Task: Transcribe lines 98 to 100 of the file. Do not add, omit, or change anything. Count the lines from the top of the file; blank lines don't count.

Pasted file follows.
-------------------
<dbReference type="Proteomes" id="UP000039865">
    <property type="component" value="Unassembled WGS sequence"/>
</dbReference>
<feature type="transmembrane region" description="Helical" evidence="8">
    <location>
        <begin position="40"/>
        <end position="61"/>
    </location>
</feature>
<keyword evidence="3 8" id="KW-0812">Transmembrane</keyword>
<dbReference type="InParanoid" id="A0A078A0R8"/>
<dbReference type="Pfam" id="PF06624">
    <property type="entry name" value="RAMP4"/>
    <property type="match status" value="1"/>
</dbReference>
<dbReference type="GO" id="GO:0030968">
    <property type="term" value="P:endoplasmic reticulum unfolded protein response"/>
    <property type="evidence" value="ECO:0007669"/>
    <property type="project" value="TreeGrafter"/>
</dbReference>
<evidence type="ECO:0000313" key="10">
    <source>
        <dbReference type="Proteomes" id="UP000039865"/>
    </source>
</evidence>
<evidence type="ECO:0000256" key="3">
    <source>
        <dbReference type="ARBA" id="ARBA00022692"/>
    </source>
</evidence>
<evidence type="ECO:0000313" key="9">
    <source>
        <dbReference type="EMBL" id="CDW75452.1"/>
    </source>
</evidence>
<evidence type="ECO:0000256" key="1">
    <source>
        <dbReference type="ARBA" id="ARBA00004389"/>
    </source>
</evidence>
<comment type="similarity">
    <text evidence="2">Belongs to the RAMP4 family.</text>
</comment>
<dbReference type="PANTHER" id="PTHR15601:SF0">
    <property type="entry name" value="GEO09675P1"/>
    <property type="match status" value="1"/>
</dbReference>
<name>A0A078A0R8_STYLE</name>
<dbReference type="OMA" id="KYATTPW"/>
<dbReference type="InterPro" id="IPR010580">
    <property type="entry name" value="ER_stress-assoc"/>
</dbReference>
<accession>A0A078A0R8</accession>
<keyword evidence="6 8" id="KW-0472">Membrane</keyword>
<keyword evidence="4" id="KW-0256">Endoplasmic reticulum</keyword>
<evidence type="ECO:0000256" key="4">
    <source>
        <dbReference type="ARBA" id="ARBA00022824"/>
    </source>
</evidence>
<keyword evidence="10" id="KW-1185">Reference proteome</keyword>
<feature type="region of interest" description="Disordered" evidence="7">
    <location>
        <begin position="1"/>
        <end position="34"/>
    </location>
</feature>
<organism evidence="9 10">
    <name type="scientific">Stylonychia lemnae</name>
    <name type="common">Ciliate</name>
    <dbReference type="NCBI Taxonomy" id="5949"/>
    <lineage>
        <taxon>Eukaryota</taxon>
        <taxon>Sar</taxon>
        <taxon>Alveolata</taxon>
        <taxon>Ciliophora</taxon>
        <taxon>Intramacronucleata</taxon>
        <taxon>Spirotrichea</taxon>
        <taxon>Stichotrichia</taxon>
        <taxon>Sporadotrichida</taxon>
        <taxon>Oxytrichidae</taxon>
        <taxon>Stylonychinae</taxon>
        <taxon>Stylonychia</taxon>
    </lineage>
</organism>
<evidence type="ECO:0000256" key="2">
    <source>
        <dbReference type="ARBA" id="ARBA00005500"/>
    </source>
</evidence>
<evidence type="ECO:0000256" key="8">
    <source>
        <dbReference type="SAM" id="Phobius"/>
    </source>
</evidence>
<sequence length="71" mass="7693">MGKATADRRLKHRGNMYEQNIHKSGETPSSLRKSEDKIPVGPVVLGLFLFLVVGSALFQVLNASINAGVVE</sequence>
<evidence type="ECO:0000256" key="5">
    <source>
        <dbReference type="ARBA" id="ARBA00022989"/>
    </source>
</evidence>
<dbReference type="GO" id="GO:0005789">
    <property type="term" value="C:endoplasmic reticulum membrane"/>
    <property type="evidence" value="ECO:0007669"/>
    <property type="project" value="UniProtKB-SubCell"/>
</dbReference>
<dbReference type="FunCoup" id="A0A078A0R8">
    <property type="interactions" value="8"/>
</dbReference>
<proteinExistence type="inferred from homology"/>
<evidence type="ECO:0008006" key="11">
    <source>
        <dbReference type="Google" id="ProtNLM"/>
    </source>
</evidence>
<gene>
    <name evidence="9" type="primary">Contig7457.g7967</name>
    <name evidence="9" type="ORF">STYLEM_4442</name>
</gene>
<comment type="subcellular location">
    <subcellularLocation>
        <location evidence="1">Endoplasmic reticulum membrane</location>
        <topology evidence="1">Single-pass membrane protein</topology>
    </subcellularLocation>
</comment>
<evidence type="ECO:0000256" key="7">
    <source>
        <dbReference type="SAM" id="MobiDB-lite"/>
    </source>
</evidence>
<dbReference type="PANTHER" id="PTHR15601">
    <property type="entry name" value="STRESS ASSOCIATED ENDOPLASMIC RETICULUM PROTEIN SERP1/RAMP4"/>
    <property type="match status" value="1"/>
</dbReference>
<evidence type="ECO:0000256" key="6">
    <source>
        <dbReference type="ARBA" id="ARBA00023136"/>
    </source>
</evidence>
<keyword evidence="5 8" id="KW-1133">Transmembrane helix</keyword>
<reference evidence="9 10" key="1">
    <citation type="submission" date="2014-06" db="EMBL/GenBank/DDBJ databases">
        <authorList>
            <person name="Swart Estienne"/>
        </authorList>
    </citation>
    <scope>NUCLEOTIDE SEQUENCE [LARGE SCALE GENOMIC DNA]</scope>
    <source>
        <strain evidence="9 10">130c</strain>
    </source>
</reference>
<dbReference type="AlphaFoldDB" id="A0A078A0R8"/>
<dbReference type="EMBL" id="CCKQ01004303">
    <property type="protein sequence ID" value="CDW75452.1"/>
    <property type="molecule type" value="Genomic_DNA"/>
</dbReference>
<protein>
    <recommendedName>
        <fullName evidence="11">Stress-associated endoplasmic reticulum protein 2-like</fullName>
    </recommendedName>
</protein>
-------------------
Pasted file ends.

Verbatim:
    <source>
        <dbReference type="ARBA" id="ARBA00022989"/>
    </source>